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Michael Griffin takes the helm at NASA.
Michael Griffin addressed NASA employees on Thursday, when he became the 11th Administrator for the space agency. In his address, Griffin said he would focus on getting the shuttles ready to return to flight, and continue to fulfill the Vision for Space Exploration, which sees astronauts returning to the Moon and eventually continuing on to Mars in the coming decades. Griffin was nominated by President Bush on March 14, and was confirmed by the Senate on April 13.
Michael Griffin is returning to NASA as the Agency's 11th Administrator.
He reported to work at NASA Headquarters in Washington on Thursday, April 14, the same day the Expedition 11 crew launched to the International Space Station.
"I have great confidence in the team that will carry out our nation's exciting, outward-focused, destination-oriented program," said Griffin. "I share with the agency a great sense of privilege that we have been given the wonderful opportunity to extend humanity's reach throughout the solar system."
Administrator Griffin, who served as NASA's Chief Engineer earlier in his career, takes the helm of the Agency as it's charting a new course. The Space Shuttle fleet is poised to Return to Flight, the first step in fulfilling the Vision for Space exploration - a bold plan to return humans to the Moon, journey to Mars and beyond.
In his first address to NASA employees, Griffin said he would focus immediately on Return to Flight efforts, and noted that the Agency has much on its plate right now. "It's going to be difficult, it's going to be hectic, but we will do it together," he said.
He also told employees that he saw "nothing but cheers" in the public reaction to the Vision. "People want a space program that goes somewhere and does something," he said.
Griffin was nominated by President George W. Bush on March 14, 2005, and confirmed by the United States Senate on April 13, 2005. At his confirmation hearing on April 12, he made clear that the "strategic vision for the U.S. manned space program is of exploration beyond low Earth orbit."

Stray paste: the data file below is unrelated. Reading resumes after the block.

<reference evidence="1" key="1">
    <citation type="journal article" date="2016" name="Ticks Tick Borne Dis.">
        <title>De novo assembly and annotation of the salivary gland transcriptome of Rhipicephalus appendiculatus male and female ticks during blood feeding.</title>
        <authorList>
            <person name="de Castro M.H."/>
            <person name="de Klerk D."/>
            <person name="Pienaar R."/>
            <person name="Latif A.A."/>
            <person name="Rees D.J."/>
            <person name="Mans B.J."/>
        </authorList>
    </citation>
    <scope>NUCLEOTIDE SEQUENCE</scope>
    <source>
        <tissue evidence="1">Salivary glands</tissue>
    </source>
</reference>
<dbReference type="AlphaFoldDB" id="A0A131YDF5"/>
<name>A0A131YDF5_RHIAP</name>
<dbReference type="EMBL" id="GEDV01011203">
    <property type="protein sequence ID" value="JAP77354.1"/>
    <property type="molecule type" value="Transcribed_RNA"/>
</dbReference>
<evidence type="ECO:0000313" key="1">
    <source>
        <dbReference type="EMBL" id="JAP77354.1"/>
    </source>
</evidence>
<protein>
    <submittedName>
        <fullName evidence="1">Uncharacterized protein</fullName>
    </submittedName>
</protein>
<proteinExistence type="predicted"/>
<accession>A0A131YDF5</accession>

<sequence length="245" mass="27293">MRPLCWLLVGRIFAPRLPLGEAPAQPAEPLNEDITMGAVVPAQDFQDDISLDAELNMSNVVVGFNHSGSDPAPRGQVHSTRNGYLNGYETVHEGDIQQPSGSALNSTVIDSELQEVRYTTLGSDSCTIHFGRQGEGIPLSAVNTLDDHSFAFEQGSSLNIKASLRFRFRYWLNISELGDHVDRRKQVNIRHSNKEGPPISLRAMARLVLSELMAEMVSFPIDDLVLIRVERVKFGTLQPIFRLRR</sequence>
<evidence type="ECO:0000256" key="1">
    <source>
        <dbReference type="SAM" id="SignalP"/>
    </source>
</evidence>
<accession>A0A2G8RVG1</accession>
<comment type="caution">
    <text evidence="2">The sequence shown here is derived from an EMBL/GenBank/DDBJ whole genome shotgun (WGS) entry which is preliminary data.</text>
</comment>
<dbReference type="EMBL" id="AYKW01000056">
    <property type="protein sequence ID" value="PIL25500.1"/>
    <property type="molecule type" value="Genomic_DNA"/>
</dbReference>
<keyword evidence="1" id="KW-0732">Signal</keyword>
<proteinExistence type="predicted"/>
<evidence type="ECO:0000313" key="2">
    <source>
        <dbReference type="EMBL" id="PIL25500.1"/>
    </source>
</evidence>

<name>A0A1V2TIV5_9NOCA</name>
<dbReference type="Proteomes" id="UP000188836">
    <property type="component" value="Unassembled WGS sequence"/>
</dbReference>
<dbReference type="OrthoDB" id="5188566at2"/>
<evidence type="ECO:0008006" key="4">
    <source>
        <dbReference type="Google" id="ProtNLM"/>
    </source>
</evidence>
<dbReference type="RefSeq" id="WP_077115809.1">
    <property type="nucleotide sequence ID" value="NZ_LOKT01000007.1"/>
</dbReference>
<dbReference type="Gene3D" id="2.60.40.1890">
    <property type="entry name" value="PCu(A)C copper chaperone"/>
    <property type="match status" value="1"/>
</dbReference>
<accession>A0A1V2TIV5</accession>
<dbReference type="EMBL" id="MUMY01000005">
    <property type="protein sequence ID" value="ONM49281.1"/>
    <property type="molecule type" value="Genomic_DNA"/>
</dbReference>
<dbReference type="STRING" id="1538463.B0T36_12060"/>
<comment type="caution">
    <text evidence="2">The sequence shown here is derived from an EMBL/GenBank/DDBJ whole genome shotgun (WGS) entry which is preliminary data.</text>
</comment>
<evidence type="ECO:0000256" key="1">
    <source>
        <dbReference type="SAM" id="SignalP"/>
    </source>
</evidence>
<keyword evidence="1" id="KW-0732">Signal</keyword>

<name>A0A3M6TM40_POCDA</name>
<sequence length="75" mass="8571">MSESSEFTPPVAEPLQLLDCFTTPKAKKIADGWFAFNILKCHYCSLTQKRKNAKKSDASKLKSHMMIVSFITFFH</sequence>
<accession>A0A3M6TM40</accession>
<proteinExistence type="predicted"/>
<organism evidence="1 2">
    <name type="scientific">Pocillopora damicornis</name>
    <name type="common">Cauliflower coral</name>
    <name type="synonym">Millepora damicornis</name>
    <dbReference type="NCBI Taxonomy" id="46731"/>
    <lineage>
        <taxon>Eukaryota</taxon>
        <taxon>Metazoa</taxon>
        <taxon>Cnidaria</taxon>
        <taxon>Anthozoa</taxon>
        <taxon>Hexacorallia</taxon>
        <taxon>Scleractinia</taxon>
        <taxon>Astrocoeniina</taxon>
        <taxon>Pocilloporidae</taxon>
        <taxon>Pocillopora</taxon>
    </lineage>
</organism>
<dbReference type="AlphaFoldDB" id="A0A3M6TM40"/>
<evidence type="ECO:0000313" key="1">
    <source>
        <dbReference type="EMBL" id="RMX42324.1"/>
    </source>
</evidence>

In his statement to the committee, Griffin said, "It is a daring move at any time for a national leader to call for the bold exploration of unknown worlds, a major effort at the very limit of the technical state of the art," adding later, "in the twenty-first century and beyond, for America to continue to be preeminent among nations, it is necessary for us also to be the preeminent spacefaring nation."
A holder of five master's degrees and a Ph.D., Griffin also made clear that, despite limited resources, "NASA can do more than one thing at a time."
"My conclusion is that we as a nation can clearly afford well-executed, vigorous programs in both robotic and human Space exploration as well as in aeronautics. We know this. We did it," he said, referring back to the Agency's accomplishments during the Apollo era.
He closed his statement with a call for exploration: "I believe that, if money is to be spent on space, there is little doubt that the huge majority of Americans would prefer to spend it on an exciting, outward-focused, destination-oriented program. And that is what the President's Vision for Space exploration is about."
Prior to his appointment, Griffin was serving as Space Department Head at Johns Hopkins University Applied physics Laboratory. Prior to that, he was President and Chief Operating Officer of In-Q-Tel, Inc. He also served in several positions within Orbital Sciences Corporation, including Chief Executive Officer of Magellan Systems, Inc.
Earlier in his career, Griffin served as chief engineer and associate administrator for exploration at NASA Headquarters and also worked at NASA's Jet Propulsion Laboratory. He also served as Deputy for Technology at the Strategic Defense Initiative Organization.
Griffin received a bachelor's degree in physics from Johns Hopkins University; a master's degree in Aerospace Science from Catholic University of America; a Ph.D. in Aerospace Engineering from the University of Maryland; a master's degree in Electrical Engineering from the University of Southern California; a master's degree in Applied physics from Johns Hopkins University; a master's degree in Business Administration from Loyola College; and a master's degree in Civil Engineering from George Washington University.
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